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  3. What's working, what's not working are great questions to keep in mind as we begin to implement the Common Core standards. I will be using these questions this year.
    How fun to room with Tara! I can't wait for your reflections from the conference. It will be an early Christmas gift.

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    1. Is Missouri implementing the CC? I wasn't sure. It seems to be so up in the air with some states. I am looking forward to being at NCTE! Thanks, Elsie!

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  4. I suspect that "reflection" on what is working and what is not what NOT at the top of my list in the early days of my teaching; however, it is now. I try hard to show my grad students that reflection is how I attempt to be the best I can be at any moment! I can't wait to hear YOUR reflections from NCTE!

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    1. Thanks Anita-so right. Wouldn't it be interesting to travel back to see ourselves when we were new teachers-I remember some of it, & mostly I remember good, but had a harder time with parents.

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  5. Great post, Linda. I want to use these questions in my classroom this year. Our theme for the year is change, so the follow-up questions are perfect. I have a former student who is headed to college this year coming to help out in my classroom. I think we'll override the list of tasks I put on the board yesterday so that she can make the banner first thing today!

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    1. I tried to find an old picture of it, but didn't find one-guess I never took one. Happy to hear you'll use the idea! Thanks, Ramona!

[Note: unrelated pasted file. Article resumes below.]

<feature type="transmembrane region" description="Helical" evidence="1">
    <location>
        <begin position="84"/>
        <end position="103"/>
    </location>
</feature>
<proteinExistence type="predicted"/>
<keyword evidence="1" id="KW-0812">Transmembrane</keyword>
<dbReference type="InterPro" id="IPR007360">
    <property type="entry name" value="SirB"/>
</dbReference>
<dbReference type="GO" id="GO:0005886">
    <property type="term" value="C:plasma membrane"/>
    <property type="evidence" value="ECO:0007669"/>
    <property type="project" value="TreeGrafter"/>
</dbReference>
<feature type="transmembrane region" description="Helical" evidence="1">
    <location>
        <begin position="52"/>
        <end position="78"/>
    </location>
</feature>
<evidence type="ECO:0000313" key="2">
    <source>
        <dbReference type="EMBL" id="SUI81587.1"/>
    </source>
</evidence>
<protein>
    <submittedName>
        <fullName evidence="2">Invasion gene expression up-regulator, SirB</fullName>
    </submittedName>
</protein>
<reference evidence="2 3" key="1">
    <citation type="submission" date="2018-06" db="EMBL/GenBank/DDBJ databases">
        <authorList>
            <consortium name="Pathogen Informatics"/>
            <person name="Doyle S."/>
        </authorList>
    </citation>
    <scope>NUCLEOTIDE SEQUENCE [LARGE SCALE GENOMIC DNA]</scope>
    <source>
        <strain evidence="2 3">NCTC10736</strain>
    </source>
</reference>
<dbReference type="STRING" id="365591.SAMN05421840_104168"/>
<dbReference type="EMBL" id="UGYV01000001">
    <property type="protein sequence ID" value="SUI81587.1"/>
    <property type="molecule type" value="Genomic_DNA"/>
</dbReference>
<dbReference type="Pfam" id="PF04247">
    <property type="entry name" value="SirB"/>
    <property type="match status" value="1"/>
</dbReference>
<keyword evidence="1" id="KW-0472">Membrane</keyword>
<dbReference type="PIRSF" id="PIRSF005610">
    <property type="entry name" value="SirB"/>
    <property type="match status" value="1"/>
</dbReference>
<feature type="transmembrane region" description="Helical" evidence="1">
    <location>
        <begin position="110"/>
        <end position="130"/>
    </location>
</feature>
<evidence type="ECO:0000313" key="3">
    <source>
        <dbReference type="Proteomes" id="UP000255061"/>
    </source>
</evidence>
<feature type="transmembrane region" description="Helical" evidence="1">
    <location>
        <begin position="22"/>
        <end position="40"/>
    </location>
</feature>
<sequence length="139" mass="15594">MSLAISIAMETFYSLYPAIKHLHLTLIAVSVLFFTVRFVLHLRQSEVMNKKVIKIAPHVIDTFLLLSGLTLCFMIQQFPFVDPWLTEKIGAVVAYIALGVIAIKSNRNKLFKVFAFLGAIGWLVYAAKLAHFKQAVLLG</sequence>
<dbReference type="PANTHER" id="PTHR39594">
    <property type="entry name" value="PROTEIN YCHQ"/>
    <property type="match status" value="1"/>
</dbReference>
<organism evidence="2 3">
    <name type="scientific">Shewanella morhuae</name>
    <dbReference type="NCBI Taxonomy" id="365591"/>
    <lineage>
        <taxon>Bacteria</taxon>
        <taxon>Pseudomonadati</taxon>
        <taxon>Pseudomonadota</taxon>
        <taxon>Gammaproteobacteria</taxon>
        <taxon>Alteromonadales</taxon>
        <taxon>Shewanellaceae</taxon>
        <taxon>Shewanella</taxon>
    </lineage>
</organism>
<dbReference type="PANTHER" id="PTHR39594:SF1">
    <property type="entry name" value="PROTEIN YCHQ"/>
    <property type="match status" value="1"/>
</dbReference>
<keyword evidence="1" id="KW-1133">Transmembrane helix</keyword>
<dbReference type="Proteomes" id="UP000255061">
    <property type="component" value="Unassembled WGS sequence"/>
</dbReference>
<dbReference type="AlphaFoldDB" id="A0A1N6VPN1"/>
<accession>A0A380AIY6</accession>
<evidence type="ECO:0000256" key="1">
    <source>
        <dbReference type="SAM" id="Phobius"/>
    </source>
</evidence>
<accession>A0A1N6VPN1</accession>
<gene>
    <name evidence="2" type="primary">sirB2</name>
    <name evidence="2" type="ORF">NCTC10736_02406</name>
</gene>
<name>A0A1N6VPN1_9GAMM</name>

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  6. Linda, my question I always ask is "What are you reading?" I am hoping to be at NCTE so maybe we will meet. Here's to the beginning of a school year.

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    1. Thanks Jone-love that question too? It's one I used to start my morning meetings with.

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  7. Linda,
    Great to read this post. I suppose if I had to state questions that I use regularly they are reflection questions:
    --What was something you learned by doing this?
    --What was something that you did well?
    --Is there something that you want to grow better at?
    --What goal do you have for the next piece of writing (or project)?
    These questions are regular parts of my writing classes. I am also developing ways for students to set daily goals as well.

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    1. Terrific, Deb. I imagine it's always good to keep asking, "what's next?" since your questions revolve around that. I'm going to make a list of what's shared & will post it another time. Thanks much for sharing!

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    2. I love this question. I'm going to bring this to my literacy team this Friday. We all have opportunities to coach in our buildings and frankly, this is a very important habit to cultivate. xo

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    3. Good to hear, Nancy. I hope you'll let me know how the conversation goes. It was something helpful for me all the years. Thanks!

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  8. I like the simplicity of What's working? What's not? I can get my head around it. Not too much educational jargon here. Just good solid reflective thinking. Thanks!

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    1. Thanks Margaret, sometimes simple & straightforward is best!